T.E.R:R.A.I.N - Taranaki Educational Resource: Research, Analysis and Information Network


Aphids (Family: Aphididae)

Kingdom:   Animalia
Phylum:     Arthropoda
Class:        Insecta
Order:       Hemiptera
Suborder:   Sternorrhyncha
Superfamily:       Aphidoidea
Family:      Aphididae
Common name: Aphids, Plant lice

Aphids originated in the late Cretaceous about 100 million years ago, but the Aphidinae which comprises about half of the 4700 described species and genera of aphids alive today come from their most recent radiation which occurred in the late Tertiary less than 10 million years ago.
There are several thousand species in the family Aphididae, many of which are well known for being serious plant pests. They are also the family of insects containing most plant virus vectors (around 200 known) with the green peach aphid (Myzus persicae) being one of the most prevalent and indiscriminate carriers.

Aphids originated in the late Cretaceous about 100 million years ago, but the Aphidinae which comprises about half of the 4700 described species and genera of aphids alive today come from their most recent radiation which occurred in the late Tertiary less than 10 million years ago. Aphids originated in the late Cretaceous about 100 million years ago, but the Aphidinae which comprises about half of the 4700 described species and genera of aphids alive today come from their most recent radiation which occurred in the late Tertiary less than 10 million years ago.
Members of the Aphididae are soft-bodied, pear-shaped insects called aphids, as are other members of the super-family Aphidoidea. Most of them have a pair of little tubes, called cornicles, projecting from the posterior of the abdomen. Wings are not always present; winged morphs are called "alates", while wingless morphs are known as "apterous". The forewings of Aphididae alates are dotted with 4 to 6 veins below the darkened spiracles. They all have very small eyes, sucking mouthparts and fairly long antennae.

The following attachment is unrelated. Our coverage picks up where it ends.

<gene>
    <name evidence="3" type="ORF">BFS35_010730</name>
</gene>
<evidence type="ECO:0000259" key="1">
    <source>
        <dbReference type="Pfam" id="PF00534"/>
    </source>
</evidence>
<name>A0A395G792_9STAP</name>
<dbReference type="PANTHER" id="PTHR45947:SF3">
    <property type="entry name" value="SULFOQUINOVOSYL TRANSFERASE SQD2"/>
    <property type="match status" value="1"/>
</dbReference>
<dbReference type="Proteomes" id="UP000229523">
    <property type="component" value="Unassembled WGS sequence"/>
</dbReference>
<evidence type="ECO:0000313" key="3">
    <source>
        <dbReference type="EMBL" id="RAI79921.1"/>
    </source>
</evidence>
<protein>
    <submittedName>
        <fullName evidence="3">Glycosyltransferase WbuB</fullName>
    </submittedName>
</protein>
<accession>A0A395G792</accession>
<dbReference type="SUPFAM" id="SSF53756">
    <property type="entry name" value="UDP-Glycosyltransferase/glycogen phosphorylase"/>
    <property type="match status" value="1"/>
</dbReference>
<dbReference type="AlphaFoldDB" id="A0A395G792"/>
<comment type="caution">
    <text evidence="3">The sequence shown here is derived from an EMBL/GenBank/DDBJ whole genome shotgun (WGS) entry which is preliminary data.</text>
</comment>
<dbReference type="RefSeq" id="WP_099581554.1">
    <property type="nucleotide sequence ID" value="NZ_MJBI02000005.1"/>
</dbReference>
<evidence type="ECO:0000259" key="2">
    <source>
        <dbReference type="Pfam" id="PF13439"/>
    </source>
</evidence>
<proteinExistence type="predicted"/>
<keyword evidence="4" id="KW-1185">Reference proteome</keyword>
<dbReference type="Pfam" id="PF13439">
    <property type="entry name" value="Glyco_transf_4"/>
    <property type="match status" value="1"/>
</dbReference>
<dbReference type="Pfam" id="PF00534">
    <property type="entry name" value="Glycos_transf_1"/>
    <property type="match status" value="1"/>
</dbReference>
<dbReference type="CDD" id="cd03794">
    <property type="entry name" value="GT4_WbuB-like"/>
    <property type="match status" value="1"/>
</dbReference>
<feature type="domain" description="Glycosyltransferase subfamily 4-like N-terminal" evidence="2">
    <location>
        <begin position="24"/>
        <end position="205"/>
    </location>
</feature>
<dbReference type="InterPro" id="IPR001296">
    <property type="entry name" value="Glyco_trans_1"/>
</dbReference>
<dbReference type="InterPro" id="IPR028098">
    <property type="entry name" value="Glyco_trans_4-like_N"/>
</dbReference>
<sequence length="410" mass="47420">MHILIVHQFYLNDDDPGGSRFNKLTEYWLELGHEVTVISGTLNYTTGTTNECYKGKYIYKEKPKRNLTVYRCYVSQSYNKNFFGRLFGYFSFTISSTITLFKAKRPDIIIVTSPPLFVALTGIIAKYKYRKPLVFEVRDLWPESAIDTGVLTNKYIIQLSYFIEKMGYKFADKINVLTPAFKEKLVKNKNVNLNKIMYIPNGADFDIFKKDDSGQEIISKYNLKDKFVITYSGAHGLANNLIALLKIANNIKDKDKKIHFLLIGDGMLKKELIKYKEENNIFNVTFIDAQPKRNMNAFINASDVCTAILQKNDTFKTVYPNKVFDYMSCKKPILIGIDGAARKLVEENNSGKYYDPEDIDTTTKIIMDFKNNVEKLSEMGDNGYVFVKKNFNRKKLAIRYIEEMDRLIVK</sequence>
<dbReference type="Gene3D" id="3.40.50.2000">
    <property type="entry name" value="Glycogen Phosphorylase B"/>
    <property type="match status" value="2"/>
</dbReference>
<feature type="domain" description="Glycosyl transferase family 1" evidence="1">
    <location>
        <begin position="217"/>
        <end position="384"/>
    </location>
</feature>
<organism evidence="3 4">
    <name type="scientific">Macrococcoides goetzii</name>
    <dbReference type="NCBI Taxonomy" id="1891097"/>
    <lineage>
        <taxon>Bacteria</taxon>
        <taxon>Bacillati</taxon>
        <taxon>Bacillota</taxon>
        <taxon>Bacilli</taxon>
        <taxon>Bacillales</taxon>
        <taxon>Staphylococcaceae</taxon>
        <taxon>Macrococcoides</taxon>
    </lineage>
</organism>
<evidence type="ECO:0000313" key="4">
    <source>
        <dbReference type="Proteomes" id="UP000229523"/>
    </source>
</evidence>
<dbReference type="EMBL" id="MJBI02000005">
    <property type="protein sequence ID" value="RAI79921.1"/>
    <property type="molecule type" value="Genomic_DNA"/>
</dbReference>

These insects are very small (a few millimeters in length), so small that they can be transported by wind through fairly long distances. They are often green, but might be red or brown as well. They move quite slowly and cannot jump or hop. Aphids excrete a sugary liquid called honeydew, because the plant sap from which they feed contains excess carbohydrates relative to its low protein content. To satisfy their protein needs, they absorb large amounts of sap and excrete the excess carbohydrates. Honeydew is used as food by ants, honeybees and many other insects. A common misconception is that honeydew is secreted through the cornicles (or siphuncules which are a pair of small upright backward-pointing tubes (pores on the aphid below) found on the dorsal side of the last segment of the bodies of aphids).

The two black dots on each side of the rear of the body are the cornicle pores. These abdominal tubes exude droplets of a quick-hardening defensive fluid containing triacylglycerols called cornicle wax. There is some confusion in the literature about the function of the cornicle wax secretions.

The life cycle of aphids



When host plant quality becomes poor or conditions become crowded, some aphid species produce winged offspring, "alates", that can disperse to other food sources. The mouthparts or eyes are smaller or missing in some species and forms.
A winged female.


Photo of nymph aphids surrounding the mother aphid. They were produced parthenogenetically and viviparously.


Aphids can develop down different pathways (phenotypic plasticity). 
The production of winged or unwinged morphs in aphids is an example of two alternative developmental pathways. The winged form are assumed beneficial for locating new habitats and host plants. In the two photos below an alate aphid (winged morph) can be seen.
   





A  2mm long aphid iinside a cowl of Arisarum vulgare.
  

An aphid on watercress.Species unknown